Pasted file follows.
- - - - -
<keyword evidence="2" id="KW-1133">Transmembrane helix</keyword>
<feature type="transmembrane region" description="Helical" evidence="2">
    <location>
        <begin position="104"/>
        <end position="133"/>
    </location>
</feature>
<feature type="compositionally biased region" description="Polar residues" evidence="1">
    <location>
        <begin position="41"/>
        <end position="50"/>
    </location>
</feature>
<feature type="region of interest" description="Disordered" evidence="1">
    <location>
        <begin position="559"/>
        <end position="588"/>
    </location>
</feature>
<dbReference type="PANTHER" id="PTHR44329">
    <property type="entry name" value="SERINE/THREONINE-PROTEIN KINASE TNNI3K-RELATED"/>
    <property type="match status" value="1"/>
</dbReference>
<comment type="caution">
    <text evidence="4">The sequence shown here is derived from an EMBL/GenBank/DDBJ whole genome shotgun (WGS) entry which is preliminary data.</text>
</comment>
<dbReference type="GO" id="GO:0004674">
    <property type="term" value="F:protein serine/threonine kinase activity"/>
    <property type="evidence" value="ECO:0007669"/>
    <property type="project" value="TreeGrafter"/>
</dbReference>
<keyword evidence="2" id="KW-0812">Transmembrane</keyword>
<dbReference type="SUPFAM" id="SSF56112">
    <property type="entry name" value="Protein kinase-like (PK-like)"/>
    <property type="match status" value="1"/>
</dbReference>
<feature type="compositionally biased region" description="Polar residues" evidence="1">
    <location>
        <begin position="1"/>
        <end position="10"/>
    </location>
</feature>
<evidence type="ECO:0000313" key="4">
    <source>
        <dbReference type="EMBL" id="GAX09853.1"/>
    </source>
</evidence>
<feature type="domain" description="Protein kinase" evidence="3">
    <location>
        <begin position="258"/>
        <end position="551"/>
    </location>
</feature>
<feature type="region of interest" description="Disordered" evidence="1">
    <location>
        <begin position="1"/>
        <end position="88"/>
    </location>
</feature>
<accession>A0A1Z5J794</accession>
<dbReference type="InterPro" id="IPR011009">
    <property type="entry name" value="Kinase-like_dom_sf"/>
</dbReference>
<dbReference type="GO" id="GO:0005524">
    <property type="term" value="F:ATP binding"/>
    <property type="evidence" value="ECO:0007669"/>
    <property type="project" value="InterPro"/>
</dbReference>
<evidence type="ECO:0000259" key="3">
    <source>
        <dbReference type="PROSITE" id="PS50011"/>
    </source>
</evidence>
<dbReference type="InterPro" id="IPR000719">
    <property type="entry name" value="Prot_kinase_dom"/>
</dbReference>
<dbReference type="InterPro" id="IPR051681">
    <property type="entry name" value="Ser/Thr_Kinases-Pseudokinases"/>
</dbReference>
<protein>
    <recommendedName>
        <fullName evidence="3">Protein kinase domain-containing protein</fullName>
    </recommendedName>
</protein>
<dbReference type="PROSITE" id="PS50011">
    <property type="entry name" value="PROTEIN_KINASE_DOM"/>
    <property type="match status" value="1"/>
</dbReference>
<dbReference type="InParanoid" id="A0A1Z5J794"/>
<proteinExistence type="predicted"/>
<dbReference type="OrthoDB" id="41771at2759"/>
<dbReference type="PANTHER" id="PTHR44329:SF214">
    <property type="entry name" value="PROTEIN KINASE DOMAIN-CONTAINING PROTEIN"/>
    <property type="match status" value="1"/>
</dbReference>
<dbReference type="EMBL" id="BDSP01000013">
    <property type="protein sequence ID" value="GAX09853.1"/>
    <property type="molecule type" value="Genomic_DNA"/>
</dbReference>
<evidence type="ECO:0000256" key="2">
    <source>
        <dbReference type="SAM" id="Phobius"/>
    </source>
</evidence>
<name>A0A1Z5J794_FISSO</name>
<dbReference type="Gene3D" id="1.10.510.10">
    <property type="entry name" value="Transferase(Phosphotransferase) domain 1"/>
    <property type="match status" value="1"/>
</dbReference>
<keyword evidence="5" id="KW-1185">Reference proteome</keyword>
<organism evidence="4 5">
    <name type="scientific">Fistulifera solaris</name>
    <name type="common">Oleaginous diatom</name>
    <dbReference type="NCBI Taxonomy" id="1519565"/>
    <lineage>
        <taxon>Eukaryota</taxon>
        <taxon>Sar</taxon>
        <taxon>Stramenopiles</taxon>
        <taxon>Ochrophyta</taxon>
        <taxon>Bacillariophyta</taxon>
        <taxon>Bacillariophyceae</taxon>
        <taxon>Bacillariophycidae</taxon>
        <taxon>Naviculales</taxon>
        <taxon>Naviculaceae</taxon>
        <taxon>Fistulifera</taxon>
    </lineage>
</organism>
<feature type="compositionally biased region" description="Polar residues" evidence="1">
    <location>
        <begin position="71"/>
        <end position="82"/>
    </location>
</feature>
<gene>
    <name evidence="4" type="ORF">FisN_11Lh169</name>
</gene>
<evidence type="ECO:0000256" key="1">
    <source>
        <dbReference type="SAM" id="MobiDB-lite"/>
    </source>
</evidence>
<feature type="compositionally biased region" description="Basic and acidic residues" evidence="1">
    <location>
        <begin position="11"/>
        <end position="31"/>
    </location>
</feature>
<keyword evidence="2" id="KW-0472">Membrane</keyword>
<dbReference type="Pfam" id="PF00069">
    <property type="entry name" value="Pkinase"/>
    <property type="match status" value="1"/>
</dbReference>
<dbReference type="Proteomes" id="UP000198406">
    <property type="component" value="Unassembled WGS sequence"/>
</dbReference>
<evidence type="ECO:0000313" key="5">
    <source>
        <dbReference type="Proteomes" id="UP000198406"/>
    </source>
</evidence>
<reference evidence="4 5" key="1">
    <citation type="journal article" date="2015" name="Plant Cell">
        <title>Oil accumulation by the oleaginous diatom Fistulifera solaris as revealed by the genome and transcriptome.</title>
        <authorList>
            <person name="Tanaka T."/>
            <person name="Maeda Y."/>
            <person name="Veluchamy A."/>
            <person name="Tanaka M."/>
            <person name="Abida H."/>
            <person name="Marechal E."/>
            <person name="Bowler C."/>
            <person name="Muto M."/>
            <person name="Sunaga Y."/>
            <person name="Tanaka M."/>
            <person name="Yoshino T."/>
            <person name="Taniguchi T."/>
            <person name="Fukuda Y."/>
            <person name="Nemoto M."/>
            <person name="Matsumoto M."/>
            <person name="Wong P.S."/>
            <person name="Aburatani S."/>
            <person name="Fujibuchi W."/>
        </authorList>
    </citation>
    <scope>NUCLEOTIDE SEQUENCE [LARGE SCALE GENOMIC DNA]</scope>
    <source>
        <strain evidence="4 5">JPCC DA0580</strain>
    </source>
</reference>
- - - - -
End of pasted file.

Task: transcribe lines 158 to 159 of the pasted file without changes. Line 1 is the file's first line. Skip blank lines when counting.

        <dbReference type="Proteomes" id="UP000198406"/>
    </source>